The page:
China accounts for 40% of global consumption of natural rubber, which it uses primarily for auto tires.

There has been a delay in automakers’ efforts to get their plants in China up and running again after the long Lunar New Year holiday due to the new coronavirus epidemic, with Japanese carmakers postponing the resumption of operations.

China has boosted its presence as an auto parts supply hub in recent years. A disruption to the country’s auto parts exports could also lead to stagnant car production in various parts of the world.

South Korea’s Hyundai Motor decided to cease operations of all its plants at three locations in the country in sequence from Feb. 4 as the supply of parts from China has been disrupted.

If Japanese and Western carmakers’ parts procurement is also affected, demand for tires to be installed on new  is likely to weaken further.

If the economies of many countries slow down further due to factors such as the manufacturing industry turmoil and the cooling tourism industry, damping consumer sentiment, auto sales there will become even more sluggish.

This prospect also helped trigger a sell-off in the natural rubber futures market.

“If the auto industry’s stagnation is extended for a long period of time and become serious, weak prices will continue for between half a year and a year,” said Shinichi Kato, president of Shinichi Kato Office, a Chuo Ward, Tokyo-based trading company specializing in rubber.

Rubber futures face turbulence amid new coronavirus epidemicA rubber tree farmer adjusts a collecting cup at his flooded plantation in southern Thailand.   © Reuters

However,  had surged to a two-year high before plunging, as fears of a supply decline grew amid the spreading damage to rubber plantations from fungal disease in Southeast Asia.

According to some media reports, the disease had infected 382,000 hectares out of about 3 million hectares of collectible rubber plantations in Indonesia as of Oct. 1. Some rubber plantations in Malaysia and Thailand were also confirmed to have been infected.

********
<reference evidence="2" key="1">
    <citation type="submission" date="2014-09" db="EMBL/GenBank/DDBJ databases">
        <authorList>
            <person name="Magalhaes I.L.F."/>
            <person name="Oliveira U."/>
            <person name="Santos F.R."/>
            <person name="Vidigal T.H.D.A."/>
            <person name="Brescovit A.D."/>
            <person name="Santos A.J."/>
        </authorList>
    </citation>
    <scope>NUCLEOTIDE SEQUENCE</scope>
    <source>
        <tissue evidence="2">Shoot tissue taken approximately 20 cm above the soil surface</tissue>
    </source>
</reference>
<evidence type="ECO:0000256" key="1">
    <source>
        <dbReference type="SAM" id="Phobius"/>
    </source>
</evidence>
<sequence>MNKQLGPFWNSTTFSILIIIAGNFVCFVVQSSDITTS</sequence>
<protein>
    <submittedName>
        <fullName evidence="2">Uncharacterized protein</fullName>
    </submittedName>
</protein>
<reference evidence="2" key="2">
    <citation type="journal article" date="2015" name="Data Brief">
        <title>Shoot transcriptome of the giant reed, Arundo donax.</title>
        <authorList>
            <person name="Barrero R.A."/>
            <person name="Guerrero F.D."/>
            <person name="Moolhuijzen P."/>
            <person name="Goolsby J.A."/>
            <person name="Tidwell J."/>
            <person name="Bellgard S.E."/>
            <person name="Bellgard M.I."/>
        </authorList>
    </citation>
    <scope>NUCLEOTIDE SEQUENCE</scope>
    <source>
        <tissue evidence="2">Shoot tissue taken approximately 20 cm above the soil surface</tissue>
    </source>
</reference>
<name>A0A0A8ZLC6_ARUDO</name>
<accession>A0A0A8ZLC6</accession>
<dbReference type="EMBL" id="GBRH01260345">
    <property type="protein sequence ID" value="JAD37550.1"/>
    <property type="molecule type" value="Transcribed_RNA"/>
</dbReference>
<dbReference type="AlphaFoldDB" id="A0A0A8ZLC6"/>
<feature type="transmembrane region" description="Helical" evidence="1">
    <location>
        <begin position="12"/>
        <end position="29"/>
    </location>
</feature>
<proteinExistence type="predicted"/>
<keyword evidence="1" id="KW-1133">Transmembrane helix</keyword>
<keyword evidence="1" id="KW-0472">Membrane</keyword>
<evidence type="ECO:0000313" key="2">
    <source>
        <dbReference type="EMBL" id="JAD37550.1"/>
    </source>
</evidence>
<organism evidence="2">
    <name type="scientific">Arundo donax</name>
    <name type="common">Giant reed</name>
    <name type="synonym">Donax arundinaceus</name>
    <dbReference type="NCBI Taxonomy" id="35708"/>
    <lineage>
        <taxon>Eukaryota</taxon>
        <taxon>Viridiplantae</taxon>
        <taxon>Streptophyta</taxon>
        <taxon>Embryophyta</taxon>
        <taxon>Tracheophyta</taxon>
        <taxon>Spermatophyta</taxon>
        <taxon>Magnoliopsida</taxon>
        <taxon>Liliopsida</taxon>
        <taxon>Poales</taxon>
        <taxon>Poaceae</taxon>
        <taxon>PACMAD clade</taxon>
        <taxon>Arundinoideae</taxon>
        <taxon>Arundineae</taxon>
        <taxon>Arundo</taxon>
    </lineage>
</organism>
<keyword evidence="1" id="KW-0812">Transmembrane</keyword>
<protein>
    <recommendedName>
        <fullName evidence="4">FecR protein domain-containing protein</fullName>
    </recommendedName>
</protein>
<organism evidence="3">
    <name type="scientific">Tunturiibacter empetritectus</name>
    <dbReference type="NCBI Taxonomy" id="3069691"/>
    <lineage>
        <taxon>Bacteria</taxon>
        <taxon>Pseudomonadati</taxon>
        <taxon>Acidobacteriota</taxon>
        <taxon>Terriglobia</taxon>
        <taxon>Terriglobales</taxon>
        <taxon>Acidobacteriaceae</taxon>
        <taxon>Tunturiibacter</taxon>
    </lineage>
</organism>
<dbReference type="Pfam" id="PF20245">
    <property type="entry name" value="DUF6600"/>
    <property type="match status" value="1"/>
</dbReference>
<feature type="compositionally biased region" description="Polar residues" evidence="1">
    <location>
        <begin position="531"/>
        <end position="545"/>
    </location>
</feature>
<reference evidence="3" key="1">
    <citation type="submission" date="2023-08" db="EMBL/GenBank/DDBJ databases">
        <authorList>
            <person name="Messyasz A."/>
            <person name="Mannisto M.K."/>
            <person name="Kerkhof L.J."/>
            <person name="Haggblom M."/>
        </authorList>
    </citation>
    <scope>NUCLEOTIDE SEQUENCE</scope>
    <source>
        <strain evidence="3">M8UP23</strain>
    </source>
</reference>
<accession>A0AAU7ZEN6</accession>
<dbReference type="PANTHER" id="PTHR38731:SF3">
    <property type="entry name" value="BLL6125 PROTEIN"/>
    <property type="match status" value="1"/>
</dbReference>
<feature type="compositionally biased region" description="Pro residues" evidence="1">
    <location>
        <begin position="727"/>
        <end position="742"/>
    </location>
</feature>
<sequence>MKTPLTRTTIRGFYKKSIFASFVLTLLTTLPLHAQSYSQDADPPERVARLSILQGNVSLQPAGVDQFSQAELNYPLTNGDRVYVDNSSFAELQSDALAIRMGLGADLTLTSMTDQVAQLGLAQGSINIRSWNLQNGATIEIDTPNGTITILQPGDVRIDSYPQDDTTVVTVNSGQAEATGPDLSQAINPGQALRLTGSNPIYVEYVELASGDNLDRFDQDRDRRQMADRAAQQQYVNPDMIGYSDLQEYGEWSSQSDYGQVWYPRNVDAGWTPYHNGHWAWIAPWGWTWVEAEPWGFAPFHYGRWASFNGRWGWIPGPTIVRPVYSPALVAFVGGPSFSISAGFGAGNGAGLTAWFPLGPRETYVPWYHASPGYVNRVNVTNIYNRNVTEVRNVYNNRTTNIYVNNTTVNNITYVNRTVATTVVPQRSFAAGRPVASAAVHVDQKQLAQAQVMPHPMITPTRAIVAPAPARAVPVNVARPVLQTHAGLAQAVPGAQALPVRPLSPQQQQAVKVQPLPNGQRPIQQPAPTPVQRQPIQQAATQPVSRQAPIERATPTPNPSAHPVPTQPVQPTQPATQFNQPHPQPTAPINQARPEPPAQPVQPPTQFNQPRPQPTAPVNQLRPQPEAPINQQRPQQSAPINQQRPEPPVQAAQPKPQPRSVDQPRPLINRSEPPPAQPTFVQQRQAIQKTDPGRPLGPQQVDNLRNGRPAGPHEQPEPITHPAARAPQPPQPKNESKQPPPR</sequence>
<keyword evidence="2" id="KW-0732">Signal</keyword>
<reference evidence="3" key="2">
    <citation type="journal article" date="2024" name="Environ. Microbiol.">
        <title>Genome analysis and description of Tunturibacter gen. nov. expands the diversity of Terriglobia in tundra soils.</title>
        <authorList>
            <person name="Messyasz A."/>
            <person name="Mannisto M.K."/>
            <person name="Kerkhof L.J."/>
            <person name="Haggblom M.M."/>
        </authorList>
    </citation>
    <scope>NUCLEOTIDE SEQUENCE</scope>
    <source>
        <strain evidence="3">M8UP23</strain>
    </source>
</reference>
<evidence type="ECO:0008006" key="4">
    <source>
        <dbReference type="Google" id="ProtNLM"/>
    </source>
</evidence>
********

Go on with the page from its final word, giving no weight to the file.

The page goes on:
As a result, rubber trees that produce the equivalent of just under 10% of global production in the three  countries appear to have been affected.

If rubber trees are infected with fungal disease, their leaves fall and photosynthesis becomes impossible, resulting in them bleeding less sap, a raw material for natural rubber.

The damage from fungal disease that spread through Southeast Asia’s natural rubber-producing regions triggered a rally in prices last autumn.

According to the International Rubber  Group, Thailand is the biggest supplier of natural rubber with an annual production of 5.15 million tons, which equals 37% of global supply. Indonesia accounts for 25%, followed by Vietnam (8%) and China (6%).

The natural rubber-producing regions usually have a dry season between February and April. Natural rubber production tends to decline during the period. There are also lingering concerns that production might be disrupted in April and beyond due to the impact of rubber trees’ disease.

In fact, natural rubber prices on Thailand’s spot market, which tend to reflect the current supply and replique montre rolex demand environment, stood at 46.5 baht per kilogram on Feb. 4, a relatively small decline of 7% from the most recent high.

Thai spot prices reflect supply concerns strongly and have dropped less than Tokyo futures prices in terms of percentage.